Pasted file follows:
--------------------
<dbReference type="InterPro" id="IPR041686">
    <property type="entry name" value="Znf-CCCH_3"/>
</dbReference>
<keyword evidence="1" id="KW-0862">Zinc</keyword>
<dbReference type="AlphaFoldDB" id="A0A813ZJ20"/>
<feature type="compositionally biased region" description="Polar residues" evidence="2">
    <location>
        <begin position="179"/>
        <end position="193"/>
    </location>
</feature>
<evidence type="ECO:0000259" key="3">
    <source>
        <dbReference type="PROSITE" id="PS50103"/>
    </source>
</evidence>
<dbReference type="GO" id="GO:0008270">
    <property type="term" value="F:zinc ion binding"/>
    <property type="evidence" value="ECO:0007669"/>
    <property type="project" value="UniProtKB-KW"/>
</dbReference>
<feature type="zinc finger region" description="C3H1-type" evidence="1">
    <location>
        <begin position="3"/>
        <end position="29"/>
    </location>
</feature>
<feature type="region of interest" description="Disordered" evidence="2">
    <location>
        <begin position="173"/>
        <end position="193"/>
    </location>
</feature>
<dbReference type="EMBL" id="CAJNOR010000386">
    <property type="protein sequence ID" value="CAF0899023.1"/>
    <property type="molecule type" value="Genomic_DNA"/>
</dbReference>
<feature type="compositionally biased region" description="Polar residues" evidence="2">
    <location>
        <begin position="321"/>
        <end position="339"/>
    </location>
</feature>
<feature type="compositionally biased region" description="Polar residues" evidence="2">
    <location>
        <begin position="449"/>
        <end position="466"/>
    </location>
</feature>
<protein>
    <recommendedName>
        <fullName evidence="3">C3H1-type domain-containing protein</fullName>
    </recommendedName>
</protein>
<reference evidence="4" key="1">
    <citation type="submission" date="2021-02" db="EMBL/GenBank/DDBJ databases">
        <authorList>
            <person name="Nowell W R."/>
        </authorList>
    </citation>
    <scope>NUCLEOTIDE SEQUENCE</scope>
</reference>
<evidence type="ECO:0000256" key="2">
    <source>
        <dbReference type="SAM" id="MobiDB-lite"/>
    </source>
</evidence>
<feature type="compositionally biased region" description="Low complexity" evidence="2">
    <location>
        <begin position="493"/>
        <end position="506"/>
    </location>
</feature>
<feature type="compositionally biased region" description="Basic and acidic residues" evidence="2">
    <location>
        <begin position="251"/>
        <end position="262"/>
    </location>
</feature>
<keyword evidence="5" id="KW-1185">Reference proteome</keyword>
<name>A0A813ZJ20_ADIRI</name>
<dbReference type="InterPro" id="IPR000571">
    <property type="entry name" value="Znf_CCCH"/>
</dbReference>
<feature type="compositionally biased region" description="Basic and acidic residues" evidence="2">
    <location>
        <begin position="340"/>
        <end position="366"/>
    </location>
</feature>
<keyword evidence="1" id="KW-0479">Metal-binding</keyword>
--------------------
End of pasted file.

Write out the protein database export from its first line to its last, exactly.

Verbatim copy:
<dbReference type="InterPro" id="IPR041686">
    <property type="entry name" value="Znf-CCCH_3"/>
</dbReference>
<keyword evidence="1" id="KW-0862">Zinc</keyword>
<dbReference type="AlphaFoldDB" id="A0A813ZJ20"/>
<feature type="compositionally biased region" description="Polar residues" evidence="2">
    <location>
        <begin position="179"/>
        <end position="193"/>
    </location>
</feature>
<evidence type="ECO:0000259" key="3">
    <source>
        <dbReference type="PROSITE" id="PS50103"/>
    </source>
</evidence>
<dbReference type="GO" id="GO:0008270">
    <property type="term" value="F:zinc ion binding"/>
    <property type="evidence" value="ECO:0007669"/>
    <property type="project" value="UniProtKB-KW"/>
</dbReference>
<feature type="zinc finger region" description="C3H1-type" evidence="1">
    <location>
        <begin position="3"/>
        <end position="29"/>
    </location>
</feature>
<feature type="region of interest" description="Disordered" evidence="2">
    <location>
        <begin position="173"/>
        <end position="193"/>
    </location>
</feature>
<dbReference type="EMBL" id="CAJNOR010000386">
    <property type="protein sequence ID" value="CAF0899023.1"/>
    <property type="molecule type" value="Genomic_DNA"/>
</dbReference>
<feature type="compositionally biased region" description="Polar residues" evidence="2">
    <location>
        <begin position="321"/>
        <end position="339"/>
    </location>
</feature>
<feature type="compositionally biased region" description="Polar residues" evidence="2">
    <location>
        <begin position="449"/>
        <end position="466"/>
    </location>
</feature>
<protein>
    <recommendedName>
        <fullName evidence="3">C3H1-type domain-containing protein</fullName>
    </recommendedName>
</protein>
<reference evidence="4" key="1">
    <citation type="submission" date="2021-02" db="EMBL/GenBank/DDBJ databases">
        <authorList>
            <person name="Nowell W R."/>
        </authorList>
    </citation>
    <scope>NUCLEOTIDE SEQUENCE</scope>
</reference>
<evidence type="ECO:0000256" key="2">
    <source>
        <dbReference type="SAM" id="MobiDB-lite"/>
    </source>
</evidence>
<feature type="compositionally biased region" description="Low complexity" evidence="2">
    <location>
        <begin position="493"/>
        <end position="506"/>
    </location>
</feature>
<feature type="compositionally biased region" description="Basic and acidic residues" evidence="2">
    <location>
        <begin position="251"/>
        <end position="262"/>
    </location>
</feature>
<keyword evidence="5" id="KW-1185">Reference proteome</keyword>
<name>A0A813ZJ20_ADIRI</name>
<dbReference type="InterPro" id="IPR000571">
    <property type="entry name" value="Znf_CCCH"/>
</dbReference>
<feature type="compositionally biased region" description="Basic and acidic residues" evidence="2">
    <location>
        <begin position="340"/>
        <end position="366"/>
    </location>
</feature>
<keyword evidence="1" id="KW-0479">Metal-binding</keyword>